Ground-breaking research at Princeton University has shown freeze-dried and super-heated egg whites can remove salt and microplastics from seawater with nearly 100 percent efficiency. When egg whites, a complex system of almost pure protein, are freeze-dried and heated to 900degC in an environment without oxygen, they form an interconnected structure of carbon strands and graphene sheets. This structure acts like a tight mesh sieve, sifting microplastics or salt out of water. If researchers can refine the fabrication process, eggs could help with large-scale water purification.
Top marks to
The International Energy Agency’s [IEA] 2023 electricity market report states that renewable energy, particularly solar, wind and hydro-power, is likely to be the world’s top source of electricity within the next three years, and, with a predicted 9 per cent increase in demand, renewables will cover most global electricity growth. This growth will predominantly occur in Asia, where the share of fossil fuels in electricity generation is currently high. However, the IEA predicts that the share of coal in global electricity generation will fall from 40 per cent in 2010 to 33 per cent in 2025. Gas will generate 21 per cent of electricity in 2025, while nuclear energy will generate 10 per cent.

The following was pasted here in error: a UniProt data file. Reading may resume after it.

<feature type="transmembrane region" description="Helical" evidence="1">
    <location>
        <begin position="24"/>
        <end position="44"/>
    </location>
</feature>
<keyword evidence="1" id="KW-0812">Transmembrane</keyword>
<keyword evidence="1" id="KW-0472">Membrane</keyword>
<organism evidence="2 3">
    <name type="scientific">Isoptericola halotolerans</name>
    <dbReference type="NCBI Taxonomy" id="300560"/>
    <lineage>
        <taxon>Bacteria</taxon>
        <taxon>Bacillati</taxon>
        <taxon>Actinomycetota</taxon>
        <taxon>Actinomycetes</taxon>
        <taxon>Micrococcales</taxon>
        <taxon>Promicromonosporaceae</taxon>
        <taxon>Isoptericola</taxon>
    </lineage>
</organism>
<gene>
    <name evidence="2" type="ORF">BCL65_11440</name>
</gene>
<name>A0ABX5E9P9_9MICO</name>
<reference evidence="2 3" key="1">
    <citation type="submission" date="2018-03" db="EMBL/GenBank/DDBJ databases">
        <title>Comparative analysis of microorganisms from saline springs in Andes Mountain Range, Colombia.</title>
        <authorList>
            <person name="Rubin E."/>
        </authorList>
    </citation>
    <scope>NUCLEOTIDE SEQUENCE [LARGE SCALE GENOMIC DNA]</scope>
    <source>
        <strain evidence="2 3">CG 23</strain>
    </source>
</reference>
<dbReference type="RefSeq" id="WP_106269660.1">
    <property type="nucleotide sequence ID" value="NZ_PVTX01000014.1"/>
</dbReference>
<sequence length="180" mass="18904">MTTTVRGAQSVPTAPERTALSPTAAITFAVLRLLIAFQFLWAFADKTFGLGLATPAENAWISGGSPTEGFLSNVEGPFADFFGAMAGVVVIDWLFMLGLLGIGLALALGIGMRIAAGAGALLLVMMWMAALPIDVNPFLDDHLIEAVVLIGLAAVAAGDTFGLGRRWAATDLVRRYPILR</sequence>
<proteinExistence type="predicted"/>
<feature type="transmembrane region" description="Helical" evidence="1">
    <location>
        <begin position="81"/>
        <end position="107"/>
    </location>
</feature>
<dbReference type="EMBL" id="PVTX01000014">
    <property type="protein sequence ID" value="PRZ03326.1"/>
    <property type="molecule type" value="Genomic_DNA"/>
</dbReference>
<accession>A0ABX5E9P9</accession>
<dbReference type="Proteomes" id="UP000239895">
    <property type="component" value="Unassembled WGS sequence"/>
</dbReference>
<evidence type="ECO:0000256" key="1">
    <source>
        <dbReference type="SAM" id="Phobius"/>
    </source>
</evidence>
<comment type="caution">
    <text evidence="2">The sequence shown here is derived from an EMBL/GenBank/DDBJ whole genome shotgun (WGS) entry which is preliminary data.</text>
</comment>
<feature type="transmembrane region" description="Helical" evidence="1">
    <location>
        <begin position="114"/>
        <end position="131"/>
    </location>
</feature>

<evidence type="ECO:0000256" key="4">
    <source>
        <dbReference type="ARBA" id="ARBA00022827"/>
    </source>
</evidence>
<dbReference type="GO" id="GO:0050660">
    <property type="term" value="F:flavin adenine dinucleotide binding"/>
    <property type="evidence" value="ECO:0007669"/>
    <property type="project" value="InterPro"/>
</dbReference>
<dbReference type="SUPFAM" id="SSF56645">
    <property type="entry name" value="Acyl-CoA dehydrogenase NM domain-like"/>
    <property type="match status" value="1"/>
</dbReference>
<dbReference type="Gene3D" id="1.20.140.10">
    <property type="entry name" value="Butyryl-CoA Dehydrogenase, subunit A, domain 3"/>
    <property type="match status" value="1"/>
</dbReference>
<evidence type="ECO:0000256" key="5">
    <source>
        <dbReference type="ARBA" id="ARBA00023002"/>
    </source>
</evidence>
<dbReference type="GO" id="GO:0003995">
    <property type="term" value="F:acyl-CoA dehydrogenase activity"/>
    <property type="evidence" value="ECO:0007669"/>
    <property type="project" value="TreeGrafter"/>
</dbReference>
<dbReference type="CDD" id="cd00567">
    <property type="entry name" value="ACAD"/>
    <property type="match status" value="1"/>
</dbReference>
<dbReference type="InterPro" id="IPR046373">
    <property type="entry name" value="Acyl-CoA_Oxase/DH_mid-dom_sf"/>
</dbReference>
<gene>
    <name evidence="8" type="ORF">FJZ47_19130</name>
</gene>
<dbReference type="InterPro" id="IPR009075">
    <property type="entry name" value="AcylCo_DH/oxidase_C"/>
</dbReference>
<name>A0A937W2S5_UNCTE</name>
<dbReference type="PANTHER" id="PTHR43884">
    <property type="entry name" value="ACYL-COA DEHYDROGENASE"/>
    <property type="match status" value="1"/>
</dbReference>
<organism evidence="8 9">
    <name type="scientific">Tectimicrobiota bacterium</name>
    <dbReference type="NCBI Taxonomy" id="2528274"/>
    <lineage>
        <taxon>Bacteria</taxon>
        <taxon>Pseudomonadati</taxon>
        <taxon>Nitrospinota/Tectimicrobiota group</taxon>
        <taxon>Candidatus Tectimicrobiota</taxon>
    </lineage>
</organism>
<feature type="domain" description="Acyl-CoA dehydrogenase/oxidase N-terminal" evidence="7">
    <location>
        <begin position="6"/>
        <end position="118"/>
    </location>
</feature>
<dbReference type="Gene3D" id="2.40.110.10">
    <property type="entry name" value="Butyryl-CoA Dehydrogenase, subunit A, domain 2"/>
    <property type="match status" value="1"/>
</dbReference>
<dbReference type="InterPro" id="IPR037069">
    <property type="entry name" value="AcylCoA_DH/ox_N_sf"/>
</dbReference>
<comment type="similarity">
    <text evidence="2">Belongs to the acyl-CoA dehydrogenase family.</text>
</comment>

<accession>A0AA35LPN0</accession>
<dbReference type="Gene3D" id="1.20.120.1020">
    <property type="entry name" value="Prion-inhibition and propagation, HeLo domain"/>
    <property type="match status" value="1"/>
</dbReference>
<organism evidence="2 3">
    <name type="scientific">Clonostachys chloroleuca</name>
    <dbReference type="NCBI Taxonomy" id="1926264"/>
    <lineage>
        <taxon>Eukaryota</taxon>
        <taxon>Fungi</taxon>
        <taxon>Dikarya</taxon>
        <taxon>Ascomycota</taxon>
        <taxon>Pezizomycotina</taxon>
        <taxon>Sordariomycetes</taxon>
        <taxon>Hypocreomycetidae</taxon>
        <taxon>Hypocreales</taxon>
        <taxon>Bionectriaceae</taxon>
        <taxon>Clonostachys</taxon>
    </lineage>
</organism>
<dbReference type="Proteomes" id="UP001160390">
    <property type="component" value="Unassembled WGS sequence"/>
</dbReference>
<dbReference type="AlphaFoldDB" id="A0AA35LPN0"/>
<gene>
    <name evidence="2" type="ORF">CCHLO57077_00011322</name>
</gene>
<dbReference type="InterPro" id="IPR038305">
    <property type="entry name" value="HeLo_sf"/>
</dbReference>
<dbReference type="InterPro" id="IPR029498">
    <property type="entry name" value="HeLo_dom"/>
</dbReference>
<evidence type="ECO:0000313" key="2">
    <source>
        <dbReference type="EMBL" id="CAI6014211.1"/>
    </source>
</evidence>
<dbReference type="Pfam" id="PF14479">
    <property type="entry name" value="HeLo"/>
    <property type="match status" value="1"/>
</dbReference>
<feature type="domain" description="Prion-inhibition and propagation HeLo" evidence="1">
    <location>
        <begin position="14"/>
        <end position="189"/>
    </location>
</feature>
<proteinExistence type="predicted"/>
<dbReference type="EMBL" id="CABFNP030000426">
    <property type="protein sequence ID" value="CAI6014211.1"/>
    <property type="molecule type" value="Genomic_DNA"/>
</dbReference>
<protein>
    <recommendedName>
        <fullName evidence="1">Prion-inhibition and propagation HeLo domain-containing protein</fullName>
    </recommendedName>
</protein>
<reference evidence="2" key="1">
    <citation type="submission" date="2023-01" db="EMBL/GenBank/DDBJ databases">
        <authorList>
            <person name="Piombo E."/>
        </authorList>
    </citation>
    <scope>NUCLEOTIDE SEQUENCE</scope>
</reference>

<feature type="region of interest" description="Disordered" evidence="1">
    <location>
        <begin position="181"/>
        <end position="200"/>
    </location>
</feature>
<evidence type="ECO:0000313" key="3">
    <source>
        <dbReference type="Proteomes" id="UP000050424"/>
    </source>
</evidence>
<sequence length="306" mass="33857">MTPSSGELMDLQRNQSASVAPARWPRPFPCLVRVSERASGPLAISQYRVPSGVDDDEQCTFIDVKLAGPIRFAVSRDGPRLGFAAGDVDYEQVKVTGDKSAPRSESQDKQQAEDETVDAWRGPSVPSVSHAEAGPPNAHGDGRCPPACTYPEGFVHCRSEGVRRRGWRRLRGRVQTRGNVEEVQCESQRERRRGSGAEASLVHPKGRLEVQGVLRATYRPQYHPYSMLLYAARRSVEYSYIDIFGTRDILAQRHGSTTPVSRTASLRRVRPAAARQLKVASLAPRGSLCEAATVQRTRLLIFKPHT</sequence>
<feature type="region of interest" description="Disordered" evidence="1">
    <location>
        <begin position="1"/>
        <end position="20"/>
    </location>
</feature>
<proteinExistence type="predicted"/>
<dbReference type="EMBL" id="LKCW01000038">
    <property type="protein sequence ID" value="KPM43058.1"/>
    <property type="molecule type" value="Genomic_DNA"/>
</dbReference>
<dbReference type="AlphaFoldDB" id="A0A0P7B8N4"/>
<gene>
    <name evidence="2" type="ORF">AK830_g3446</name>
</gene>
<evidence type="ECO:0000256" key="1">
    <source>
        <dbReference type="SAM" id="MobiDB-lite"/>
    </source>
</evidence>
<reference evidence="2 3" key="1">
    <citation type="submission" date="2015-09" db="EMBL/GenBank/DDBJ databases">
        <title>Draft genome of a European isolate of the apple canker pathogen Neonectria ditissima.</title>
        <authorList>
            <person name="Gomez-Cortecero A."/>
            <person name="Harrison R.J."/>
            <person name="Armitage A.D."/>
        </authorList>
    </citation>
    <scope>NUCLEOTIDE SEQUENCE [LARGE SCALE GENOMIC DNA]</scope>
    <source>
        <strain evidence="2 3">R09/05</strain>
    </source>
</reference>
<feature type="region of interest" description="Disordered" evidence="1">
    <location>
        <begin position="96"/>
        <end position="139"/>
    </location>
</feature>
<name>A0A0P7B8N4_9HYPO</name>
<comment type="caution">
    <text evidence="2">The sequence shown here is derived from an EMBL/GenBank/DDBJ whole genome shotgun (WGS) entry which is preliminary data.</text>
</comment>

Good way to go
Environmentally-friendly death practices in recent years now include the sustainable mushroom coffin, which decomposes quickly and enriches the soil with human compost. Traditional burial and cremation practices produce harmful chemicals and contribute to carbon emissions, harming the environment. Mushroom coffins are made from mycelium, the vegetative part of fungi, which is grown around a mould of the desired shape and then dried, forming a sturdy, biodegradable material. These coffins are available in various shapes and sizes and can even be customized to suit individual preferences.